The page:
Learn how to master your genre!

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Have you asked yourself any of these questions?

“How do I know my manuscript/script/poem/short fiction is done?”

“Is my manuscript ready to be sent to agents?”

“Why haven’t I heard back from the places I queried?”

“Why am I receiving all of these rejections?

If you have, then join Laurie Scheer for a week-long study of how to improve your writing AND your material at the Write By The Lake retreat June 13-17 in beautiful Madison, Wisconsin.  Laurie will be holding a seminar on how to prep your work so it’s exactly where you want it to be—whether you’re beginning a new project, you’re in the middle of writing, or near finishing your work, even if you’ve been receiving rejection after rejection—you can use this course of study to assure your future success. Here’s a link to the syllabus and more information: http://continuingstudies.wisc.edu/conferences/write-by-the-lake/sessions-speakers.html

 Learn how to master your genre—seats are limited so sign up now! We hope to see you at the lake this summer!

Angeline Haen sells her nonfiction book!

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Selling a book is a great way to follow up attendance at our annual writer’s retreat and that’s just what Angeline Haen did. The Wisconsin author sold her creative nonfiction anthology book, Sweet Wisdoms, to Shanti Arts this spring, publication date to be announced.

Angeline participated in the creative nonfiction book section led by Julie Tallard Johnson at the Write-by-the-Lake Writer’s Workshop & Retreat in June 2014. There’s still time to register for this year’s retreat and get your book ready for publication.

Are your first 10 pages ready for an agent?

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Are your first 10 pages ready for an agent or other reader? Here are 10 Tips from Christine DeSmet

I help a lot of writers fix their opening pages. I witness many writers revise and then go on to feeling great about their progress, or they secure agent representation, do well in a contest, or publish and get reviewed well.

These pointers for the first 10 pages might help you move forward faster, too.

  1. Avoid opening with clichés such as a weather report, a character waking in the morning, dialogue from an unknown character, or a flowery description. Avoid having characters fall asleep or black out at the ends of scenes. (Yes, famous writers do this stuff. Yes, there are exceptions. And yup, you can do this in the middle of your book, but please don’t do it in the opening 10 or even first 50 pages. Just don’t, okay?)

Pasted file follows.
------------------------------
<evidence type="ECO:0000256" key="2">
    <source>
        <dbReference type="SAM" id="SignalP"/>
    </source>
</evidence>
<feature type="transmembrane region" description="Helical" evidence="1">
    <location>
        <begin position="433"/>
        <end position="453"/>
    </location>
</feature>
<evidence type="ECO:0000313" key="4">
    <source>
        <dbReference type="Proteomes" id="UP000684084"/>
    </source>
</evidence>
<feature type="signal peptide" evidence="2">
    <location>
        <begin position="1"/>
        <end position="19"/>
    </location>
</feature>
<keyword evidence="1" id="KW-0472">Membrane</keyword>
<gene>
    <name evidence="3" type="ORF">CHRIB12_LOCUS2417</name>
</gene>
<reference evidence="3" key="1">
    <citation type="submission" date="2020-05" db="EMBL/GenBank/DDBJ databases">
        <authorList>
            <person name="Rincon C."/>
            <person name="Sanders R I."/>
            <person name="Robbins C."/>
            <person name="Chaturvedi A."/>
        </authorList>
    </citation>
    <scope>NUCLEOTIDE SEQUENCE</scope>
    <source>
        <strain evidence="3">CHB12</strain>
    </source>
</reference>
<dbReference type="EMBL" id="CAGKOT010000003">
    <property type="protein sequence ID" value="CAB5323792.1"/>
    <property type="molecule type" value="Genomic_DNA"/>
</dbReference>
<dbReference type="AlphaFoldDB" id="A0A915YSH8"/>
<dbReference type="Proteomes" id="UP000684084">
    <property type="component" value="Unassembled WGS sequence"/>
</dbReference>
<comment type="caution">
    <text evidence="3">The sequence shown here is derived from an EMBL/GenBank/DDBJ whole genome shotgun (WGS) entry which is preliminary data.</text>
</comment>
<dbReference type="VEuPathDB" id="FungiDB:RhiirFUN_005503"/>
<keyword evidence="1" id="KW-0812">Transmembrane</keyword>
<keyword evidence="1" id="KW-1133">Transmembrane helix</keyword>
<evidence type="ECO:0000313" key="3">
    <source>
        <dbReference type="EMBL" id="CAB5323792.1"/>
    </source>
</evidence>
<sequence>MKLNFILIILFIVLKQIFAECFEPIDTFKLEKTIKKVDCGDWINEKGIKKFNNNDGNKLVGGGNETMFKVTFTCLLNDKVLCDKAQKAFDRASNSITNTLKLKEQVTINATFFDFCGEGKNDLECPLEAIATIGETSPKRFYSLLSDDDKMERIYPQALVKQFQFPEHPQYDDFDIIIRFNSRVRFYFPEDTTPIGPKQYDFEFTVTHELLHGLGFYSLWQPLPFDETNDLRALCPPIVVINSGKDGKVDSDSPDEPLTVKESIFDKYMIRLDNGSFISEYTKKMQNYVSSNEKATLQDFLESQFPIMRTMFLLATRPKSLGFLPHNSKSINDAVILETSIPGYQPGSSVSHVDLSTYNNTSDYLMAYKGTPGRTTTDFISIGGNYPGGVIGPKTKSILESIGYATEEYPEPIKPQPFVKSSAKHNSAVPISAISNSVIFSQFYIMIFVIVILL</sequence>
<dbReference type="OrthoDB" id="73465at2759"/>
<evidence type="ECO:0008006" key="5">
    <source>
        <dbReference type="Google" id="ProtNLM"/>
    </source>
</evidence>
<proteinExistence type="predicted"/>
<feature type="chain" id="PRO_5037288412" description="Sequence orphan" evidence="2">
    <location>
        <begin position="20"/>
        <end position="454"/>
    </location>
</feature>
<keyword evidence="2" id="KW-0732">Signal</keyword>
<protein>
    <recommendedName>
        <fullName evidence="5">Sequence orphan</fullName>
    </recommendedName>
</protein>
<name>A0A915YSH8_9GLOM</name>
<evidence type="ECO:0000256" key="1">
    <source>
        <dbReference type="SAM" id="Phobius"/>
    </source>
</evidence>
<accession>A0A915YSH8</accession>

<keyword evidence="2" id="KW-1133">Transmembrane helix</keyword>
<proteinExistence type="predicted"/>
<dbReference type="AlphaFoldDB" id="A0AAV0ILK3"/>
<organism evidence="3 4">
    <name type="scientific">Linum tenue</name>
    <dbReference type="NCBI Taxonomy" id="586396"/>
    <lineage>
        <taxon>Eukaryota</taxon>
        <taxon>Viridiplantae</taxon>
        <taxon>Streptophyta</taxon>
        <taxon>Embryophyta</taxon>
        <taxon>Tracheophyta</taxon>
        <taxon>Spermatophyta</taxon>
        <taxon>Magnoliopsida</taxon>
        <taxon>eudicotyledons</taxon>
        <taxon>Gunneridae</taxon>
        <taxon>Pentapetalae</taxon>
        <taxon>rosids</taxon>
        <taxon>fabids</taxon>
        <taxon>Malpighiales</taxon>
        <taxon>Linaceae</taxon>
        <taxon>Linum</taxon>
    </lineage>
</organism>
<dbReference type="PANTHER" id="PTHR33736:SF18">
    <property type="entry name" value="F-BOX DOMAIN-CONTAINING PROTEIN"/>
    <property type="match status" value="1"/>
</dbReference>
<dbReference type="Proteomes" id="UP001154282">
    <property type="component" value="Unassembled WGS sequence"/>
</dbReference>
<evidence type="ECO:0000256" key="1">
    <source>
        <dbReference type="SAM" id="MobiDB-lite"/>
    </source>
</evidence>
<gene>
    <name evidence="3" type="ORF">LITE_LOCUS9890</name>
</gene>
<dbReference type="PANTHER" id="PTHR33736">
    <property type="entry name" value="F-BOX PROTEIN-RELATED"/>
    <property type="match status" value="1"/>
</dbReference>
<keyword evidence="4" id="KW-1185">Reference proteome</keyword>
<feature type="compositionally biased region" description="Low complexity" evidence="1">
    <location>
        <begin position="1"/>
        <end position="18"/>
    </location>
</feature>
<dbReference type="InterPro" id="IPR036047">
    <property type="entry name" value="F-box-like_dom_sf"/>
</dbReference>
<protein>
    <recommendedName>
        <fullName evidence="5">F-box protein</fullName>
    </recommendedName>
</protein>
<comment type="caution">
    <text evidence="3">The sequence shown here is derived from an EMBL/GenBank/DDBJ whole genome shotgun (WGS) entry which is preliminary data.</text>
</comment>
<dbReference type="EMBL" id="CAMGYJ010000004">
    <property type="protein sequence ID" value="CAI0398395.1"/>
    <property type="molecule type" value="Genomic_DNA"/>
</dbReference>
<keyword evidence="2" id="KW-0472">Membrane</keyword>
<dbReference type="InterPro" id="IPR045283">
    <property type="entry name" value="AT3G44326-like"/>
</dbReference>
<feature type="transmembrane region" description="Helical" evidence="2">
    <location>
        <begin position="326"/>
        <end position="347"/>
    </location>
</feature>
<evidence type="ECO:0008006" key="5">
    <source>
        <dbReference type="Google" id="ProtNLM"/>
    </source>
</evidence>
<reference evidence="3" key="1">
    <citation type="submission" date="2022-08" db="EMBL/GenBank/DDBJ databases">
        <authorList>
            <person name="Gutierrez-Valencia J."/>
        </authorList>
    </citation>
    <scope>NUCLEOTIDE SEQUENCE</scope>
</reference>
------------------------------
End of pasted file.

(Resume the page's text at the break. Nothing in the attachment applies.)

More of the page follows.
1. Start with TENSION or a PROBLEM at any level that helps us recognize we’re in for a ride. On Line 1. That means Line 1!
  1. Protagonists should worry. What are they worried about from Line 1 onward? Put worry into their thoughts, dialogue, actions and reactions.
  1. Good 3-part scene design saves a writer’s butt every time; it raises your novel/screenplay to the next level in an instant. Start a character in the middle of trouble with a scene GOAL, then have them immediately face obstacles and conflict, and then leave us with some form of cliffhanger (surprise or shock or new decision). Keep the character on track. No meandering.
  1. If often helps a new writer to have the character EXPRESS the scene goal in either his/her thoughts or in dialogue on page 1, such as: He needed to get…what? And by when? Or what consequences might happen?
  1. Create real action. New writers too often allow characters to descend into tiny body actions: coughing, breathing/breath references, sighing, nodding, turning, sipping, sitting/standing up and down. —Ach! Stop that lame stuff! Find real action. (You may need to learn more about their plot, hobbies, skills.)
  1. Stop the constant smiles, smiling, half-smiling, chuckling, laughing, and giggling of dialogue. Stories are about trouble. Work toward a special moment pages later when that smile will startle or reward both the character and the reader.
  1. Go over your punctuation. Punctuation help is a very good reason to get a critique from a pro. Editors and agents expect correct punctuation. They will forgive a couple of small mistakes, but not several within those 10 pages.
  1. Vagueness is not artful. Is the action clear? Is the information clear? Do we know where we are? Should we get the characters full name sooner? Age sooner? It’s okay to tuck in a phrase or even a sentence that explains the Who, What, When, Where, Why & How of things. Readers don’t find that clunky. If readers aren’t grounded, they can’t engage in your story.
  1. Get rid of clutter. That includes “telling” words such as “noticed, heard, saw, glanced, watched, looked, turned, walked slowly.” Get rid of unnecessary adverbs. Do a search for “ly”; what do you find? Also get rid of the substitutes for “said” at least 90 percent of the time. Stop the dialogue with a period. Use action before or after the dialogue to signal who’s talking. Keep the action and dialogue belonging to the same character in their own paragraph.

I hope those tips help speed you onward to good results in the coming months!

Christine DeSmet is a short story writer, novel series author, screenwriter, teacher, and writing coach at UW-Madison Continuing Studies. She recently met with writers in advanced critique meetings at the annual Writers’ Institute held in Madison, Wis. Christine will be leading a new advanced critique lab in Fall 2016. She is the director of the June 13-17 Write-by-the-Lake Writer’s Workshop & Retreat. Christine can be emailed at christine.desmet@wisc.edu.